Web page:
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Svenjamin

Using the mouse to aim...

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Svenjamin    153
Hello all, My current game is a top down 2D shooter in which the player is a tank and they have to complete several missions, etc. Anyways, I want to use the mouse to aim the turret on the tank. I am already using the keyboard to rotate and move the tank body, and it is much more intuitive to use the mouse to aim the turret than any other input setup I have tried. so here is my problem, the player's tank turret can point at any one of 16 predefined angles. I want it to be so that wherever the mouse pointer is, is where the turret will aim. I have tried to implement this as a big nested if statement that tried to determine the correct angle based on the mouses offset from the player, but it didn't work out too well. I was wondering if there was another technique that I could use to do this. My game window resolution is 640x480, and the player's position never changes in terms of screen coordinates. it's center is always at 320x240 unless the tank approaches a boundary, in which it can move to the edge since the window will not scroll any further. I can also retrieve absolute and relative mouse coordinates, which ever will help the most. I think I covered everything, please ask if I was unclear on anything. Thanks in advance, Svenjamin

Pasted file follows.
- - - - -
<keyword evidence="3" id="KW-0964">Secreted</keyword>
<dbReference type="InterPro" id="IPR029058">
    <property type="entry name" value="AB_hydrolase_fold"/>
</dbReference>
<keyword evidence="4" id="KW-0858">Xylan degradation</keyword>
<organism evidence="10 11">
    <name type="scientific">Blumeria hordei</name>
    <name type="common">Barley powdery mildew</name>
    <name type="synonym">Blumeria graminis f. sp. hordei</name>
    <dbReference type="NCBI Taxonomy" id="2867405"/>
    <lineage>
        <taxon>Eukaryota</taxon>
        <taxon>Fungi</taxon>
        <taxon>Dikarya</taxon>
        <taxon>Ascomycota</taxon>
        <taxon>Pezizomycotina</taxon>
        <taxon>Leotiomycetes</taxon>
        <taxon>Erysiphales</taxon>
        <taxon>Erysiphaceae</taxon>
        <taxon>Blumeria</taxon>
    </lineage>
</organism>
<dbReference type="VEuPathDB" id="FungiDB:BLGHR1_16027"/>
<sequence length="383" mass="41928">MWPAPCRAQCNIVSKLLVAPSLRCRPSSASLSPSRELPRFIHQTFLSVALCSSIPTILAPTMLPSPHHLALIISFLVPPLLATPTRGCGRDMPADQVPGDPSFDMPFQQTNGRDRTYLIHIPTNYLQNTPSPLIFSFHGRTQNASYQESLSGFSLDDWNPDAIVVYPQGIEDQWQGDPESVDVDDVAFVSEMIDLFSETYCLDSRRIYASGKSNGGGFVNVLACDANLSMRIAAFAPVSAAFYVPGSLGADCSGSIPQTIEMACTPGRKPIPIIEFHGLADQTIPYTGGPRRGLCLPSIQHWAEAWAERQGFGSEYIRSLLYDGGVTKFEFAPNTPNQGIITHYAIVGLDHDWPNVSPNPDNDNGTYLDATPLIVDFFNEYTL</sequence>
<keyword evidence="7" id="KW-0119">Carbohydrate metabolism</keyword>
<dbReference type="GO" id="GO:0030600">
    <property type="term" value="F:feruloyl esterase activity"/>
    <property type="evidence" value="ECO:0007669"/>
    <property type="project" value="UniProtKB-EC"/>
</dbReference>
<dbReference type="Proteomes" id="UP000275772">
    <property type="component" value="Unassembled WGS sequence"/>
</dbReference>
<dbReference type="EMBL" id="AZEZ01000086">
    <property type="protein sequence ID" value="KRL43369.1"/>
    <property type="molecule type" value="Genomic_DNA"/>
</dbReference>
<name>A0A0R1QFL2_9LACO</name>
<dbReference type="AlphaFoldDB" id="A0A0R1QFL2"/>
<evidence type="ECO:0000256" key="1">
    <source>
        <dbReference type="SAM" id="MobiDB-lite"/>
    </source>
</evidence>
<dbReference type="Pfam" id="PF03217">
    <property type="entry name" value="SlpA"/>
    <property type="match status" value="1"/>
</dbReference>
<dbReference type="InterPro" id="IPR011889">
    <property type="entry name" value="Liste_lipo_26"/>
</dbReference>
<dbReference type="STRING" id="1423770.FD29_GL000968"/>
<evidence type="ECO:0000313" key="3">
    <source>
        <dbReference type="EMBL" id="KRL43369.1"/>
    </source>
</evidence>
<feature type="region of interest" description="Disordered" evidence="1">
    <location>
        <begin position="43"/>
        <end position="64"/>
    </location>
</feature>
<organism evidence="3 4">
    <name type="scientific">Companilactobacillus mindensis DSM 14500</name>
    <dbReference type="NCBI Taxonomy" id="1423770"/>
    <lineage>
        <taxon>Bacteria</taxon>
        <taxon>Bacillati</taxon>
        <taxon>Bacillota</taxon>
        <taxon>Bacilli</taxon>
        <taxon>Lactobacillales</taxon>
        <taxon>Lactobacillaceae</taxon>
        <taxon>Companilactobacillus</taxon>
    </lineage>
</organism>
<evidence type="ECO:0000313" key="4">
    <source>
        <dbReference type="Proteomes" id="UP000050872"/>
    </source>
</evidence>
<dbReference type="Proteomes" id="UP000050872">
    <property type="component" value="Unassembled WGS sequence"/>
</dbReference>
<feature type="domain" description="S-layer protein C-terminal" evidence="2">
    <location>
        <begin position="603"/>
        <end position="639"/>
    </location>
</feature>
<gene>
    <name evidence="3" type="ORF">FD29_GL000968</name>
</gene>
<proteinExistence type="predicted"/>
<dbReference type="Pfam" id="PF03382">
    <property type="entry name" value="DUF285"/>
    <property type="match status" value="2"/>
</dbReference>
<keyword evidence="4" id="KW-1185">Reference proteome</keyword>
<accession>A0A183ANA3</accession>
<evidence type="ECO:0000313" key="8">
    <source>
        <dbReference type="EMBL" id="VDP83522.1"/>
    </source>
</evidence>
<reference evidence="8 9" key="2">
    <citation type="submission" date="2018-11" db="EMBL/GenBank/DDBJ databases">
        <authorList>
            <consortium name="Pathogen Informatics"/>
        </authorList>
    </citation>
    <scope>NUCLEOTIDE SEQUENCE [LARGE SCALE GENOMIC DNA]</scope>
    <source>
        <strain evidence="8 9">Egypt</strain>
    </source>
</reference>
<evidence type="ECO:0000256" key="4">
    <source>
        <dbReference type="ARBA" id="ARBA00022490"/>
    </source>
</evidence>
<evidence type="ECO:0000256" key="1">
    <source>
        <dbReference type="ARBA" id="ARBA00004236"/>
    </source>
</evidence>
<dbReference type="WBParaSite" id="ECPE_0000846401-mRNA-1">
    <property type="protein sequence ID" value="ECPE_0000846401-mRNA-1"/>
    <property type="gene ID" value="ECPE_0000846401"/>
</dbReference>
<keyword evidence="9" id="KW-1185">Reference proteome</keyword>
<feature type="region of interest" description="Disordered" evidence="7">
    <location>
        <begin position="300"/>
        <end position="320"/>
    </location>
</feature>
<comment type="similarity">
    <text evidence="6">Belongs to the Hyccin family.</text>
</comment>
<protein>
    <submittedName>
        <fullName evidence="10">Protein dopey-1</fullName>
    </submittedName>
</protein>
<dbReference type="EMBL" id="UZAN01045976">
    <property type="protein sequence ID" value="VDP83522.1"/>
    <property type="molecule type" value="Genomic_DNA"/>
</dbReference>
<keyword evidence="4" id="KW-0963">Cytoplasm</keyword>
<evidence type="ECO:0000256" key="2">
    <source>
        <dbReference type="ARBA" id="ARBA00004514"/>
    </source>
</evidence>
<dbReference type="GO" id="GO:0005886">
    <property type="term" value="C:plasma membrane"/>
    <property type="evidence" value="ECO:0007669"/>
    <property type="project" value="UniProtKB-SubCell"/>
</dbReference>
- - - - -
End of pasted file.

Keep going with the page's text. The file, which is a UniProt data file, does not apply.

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Drunken_Monkey    157
Trigonometry will be your best option here.

First, get the screen position of your tank (which is mostly 320x240 unless it goes near a wall). Then calculate the distance of the mouse from the tank, using this formula:

sqrt((posOfTankX - posOfMouseX)^2 + (posOfTankY - posOfMouseY)^2)

Make a triangle from those two coordinates, and calculate the the angle of one of the hypotenuse angles and use that angle to know how much to turn your tank. Am I clear on that part? I might have to draw a picture to make this part understandable.

EDIT: Wait, you don't actually need the distance formula here. Ignore that part.

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Zahlman    1682
Get the distance from the tank's position to the mouse - this will be an (x,y) pair where each value is possibly negative. The x comes from (x of mouse - x of tank); similarly for y. Feed those two values to (assuming C or C++) the library function atan2(); that will give you the angle, in radians, of the line from tank to the mouse. A value of 0 means to the right; increasing values move the angle counter-clockwise, with a maximum of 2 * pi (so a return of pi means the angle is to the left; pi/2 means up; 3pi/2 means down). The last step is to translate that into a direction, from 0 (right) to 15 (right by down-right). We'll do that by:

- scaling the value from [0..2*pi) up to a [0..16) value (multiply by 8/pi);
- rounding the value to the nearest integer (add 0.5 and then convert to int - which discards the remainder);
- if the result is 16, change it to 0 (we had an angle that was just slightly below straight-right).

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Svenjamin    153
Thanks for the replies,
The trig makes a lot of sense, it seems so obvious when someone else tells you about it. [grin]
I will try this stuff out as soon as I get home.
Thanks again!
Svenjamin

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